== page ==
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Expanded Vision with the XR1 Smart Viewer

Qualcomm has introduced a new reference design for augmented reality glasses this year: an AR “smart viewer” you can tether to a phone or PC via USB-C. Called the XR1 Smart Viewer, the system is meant to be lightweight and look (sort of) like sunglasses, while also enabling features like hand tracking and spatial awareness. Let's take a look, shall we?



The XR1 is designed as a consumer-friendly “must-have accessory” for phones and computers, rather than a self-contained product. Does it succeed? It uses two 1920 x 1080 OLED displays with a 90Hz refresh rate, plus an array of cameras, to add a virtual overlay to the real world which is not bad for a pair of sunglasses. The camera array can also support hand tracking as a control scheme, and it can detect planes in the environment, so you can do things like pin a virtual window to a wall for multiple PC displays — or place a virtual object on a table and interact with it through gesture controls. Like most AR glasses of 2021, however, they have a relatively limited field of view of 45 degrees, which is roughly similar to the Microsoft HoloLens 2. The XR1 Smart Viewer is distinct from the Snapdragon XR1 or XR2 platforms — a pair of chipsets that are optimized for virtual and augmented reality glasses, including last year’s XR2-based Oculus Quest 2. It’s designed to perform some tasks using built-in electronics, but it offloads other tasks to an external computing device, allowing for a more lightweight design.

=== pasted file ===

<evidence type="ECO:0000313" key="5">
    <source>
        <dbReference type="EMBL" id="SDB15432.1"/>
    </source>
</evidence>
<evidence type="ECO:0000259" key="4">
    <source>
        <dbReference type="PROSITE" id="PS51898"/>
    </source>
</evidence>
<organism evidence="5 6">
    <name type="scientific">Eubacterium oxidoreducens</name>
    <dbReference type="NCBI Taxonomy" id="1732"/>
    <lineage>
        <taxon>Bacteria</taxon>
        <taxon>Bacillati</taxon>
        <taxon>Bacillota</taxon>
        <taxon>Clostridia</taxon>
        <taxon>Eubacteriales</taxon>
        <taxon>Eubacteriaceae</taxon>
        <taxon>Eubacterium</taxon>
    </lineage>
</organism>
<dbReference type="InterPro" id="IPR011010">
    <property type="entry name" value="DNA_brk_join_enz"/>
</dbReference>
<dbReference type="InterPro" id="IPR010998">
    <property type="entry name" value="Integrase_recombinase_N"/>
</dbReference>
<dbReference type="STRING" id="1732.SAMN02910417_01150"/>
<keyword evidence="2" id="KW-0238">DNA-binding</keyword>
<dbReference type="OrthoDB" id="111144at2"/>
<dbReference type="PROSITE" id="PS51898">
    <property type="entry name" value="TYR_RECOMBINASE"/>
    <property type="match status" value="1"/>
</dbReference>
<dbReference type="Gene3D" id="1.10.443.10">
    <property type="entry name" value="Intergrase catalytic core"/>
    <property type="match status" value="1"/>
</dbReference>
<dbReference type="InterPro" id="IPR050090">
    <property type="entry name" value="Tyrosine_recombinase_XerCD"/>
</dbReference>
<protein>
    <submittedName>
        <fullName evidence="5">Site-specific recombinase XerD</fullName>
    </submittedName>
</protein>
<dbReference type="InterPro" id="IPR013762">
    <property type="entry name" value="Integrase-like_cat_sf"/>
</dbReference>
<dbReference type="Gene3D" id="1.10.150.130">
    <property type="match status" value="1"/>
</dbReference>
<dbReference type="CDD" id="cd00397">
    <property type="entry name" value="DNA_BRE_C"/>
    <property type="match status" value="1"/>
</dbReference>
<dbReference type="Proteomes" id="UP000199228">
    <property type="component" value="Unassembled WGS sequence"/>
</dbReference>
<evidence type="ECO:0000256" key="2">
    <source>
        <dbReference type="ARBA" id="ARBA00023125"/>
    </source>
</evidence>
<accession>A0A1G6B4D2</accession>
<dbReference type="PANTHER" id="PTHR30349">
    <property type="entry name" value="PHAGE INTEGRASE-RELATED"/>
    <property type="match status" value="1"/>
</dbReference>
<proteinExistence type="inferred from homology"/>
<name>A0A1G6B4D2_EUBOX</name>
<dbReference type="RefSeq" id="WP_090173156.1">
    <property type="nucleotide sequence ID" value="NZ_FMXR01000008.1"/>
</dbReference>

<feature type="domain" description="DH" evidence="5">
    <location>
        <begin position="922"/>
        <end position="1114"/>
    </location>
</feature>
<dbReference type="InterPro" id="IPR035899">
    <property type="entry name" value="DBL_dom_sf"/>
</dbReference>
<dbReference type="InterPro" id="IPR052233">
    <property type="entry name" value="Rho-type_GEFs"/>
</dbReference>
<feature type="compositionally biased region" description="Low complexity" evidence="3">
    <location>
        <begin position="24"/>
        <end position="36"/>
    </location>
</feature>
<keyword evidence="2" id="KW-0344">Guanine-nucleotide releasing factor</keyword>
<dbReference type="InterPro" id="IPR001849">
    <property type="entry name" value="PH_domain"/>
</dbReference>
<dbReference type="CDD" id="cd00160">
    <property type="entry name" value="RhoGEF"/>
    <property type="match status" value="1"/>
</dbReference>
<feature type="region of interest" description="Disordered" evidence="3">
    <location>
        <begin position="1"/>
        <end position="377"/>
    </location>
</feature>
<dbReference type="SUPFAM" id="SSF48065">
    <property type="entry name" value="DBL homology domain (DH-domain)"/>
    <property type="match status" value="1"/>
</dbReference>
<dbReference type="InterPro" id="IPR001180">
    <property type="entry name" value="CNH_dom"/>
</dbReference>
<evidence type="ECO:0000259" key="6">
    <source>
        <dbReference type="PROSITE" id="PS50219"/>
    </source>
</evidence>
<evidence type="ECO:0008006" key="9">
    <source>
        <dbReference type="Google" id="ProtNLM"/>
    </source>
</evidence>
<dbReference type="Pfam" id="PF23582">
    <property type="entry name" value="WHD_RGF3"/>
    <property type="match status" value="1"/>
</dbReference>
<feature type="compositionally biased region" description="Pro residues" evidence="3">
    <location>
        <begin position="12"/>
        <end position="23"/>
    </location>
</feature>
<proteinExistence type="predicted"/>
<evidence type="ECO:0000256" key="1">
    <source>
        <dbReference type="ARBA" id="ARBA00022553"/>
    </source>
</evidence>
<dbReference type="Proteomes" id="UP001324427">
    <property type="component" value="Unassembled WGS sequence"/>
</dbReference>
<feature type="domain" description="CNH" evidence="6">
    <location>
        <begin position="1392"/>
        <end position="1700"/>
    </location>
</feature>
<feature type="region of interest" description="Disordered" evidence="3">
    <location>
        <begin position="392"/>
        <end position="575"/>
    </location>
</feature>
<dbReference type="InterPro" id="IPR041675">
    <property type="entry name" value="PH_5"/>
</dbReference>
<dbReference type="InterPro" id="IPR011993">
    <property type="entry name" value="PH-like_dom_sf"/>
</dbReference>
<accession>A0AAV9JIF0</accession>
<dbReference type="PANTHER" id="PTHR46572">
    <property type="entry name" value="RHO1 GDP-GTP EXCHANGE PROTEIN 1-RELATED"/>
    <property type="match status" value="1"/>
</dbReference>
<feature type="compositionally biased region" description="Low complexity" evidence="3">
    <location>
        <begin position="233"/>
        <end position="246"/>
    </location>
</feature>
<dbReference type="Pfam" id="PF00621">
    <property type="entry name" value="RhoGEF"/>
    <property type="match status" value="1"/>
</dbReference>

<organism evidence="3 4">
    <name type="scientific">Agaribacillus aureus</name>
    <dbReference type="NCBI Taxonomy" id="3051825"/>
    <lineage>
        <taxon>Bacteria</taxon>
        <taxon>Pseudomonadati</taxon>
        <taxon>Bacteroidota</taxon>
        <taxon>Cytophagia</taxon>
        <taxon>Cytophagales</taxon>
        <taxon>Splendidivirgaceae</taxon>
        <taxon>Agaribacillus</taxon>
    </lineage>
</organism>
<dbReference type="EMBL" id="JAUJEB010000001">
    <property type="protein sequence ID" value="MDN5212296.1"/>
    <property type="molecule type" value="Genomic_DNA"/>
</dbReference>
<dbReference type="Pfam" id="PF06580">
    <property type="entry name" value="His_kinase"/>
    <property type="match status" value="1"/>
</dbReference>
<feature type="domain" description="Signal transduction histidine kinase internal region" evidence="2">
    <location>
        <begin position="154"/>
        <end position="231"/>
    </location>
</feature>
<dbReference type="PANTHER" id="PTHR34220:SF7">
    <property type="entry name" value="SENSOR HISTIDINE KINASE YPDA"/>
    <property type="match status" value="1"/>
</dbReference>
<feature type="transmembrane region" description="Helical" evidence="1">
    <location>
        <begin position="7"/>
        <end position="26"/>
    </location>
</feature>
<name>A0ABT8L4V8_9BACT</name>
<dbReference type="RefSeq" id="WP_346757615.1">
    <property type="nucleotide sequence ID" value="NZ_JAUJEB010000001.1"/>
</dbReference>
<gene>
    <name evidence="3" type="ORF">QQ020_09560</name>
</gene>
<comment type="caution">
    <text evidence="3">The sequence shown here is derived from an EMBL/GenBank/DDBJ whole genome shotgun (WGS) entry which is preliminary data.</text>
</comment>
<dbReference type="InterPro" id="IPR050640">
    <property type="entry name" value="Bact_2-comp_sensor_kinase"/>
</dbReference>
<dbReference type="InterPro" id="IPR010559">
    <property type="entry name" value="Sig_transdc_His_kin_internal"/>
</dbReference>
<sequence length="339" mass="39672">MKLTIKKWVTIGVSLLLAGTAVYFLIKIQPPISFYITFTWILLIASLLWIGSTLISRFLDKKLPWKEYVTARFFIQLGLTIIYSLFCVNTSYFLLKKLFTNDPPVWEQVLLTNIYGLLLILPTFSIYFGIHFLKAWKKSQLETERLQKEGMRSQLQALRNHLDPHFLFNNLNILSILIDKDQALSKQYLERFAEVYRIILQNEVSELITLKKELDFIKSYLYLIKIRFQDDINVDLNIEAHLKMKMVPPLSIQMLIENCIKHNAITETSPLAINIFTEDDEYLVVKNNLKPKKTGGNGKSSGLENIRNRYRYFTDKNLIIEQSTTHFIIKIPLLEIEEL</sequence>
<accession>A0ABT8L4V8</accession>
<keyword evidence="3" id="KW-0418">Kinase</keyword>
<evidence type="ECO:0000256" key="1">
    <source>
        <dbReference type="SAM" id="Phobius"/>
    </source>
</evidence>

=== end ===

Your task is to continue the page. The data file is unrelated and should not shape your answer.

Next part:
The AR smart viewer reference design packs significant performance features and premium use cases for both the enterprise and consumers, including:

  • Split-processing that enables the AR smart viewer’s on-device optimizations to deliver a 30% reduction in overall power consumption on the system.

  • The 2D app framework provides a systems-level feature that helps launch smartphone applications into multiple virtual displays that can be anchored within the user’s environment. The framework also supports protected content viewing to watch premium movies and streaming services with the smart viewer.

  • Tethering to a PC, the smart viewer combines plane detection and the ability to render multiple virtual displays to allow virtual PC windows to be anchored to planes in the real world.

  • Support for an 8MB RGB camera with image stabilization on the AR smart viewer delivers hands-free, “See What I See” use cases like remote assistance.

  • Dual monochrome cameras on the smart viewer enable six- degrees of freedom (6DoF) head tracking and hand tracking with gesture recognition.

So far, AR glasses have struggled to reach the mainstream but the XR1's are getting close. Recently, Facebook has announced its impending entry into AR hardware last year, and it’s planning to release a set of Ray-Ban smart glasses with limited AR-like features later in 2021. Apple is also rumored to be making a high-end AR / VR headset aimed at building a developer ecosystem. The competition is rising by the day as more projects join the race in creating the world's greatest AR-glasses. The XR1 project is a long term bet on Qualcomm’s part, and an effort to capture (and enable) a market which the company believes will comprise 186 million mobile XR devices by 2023.

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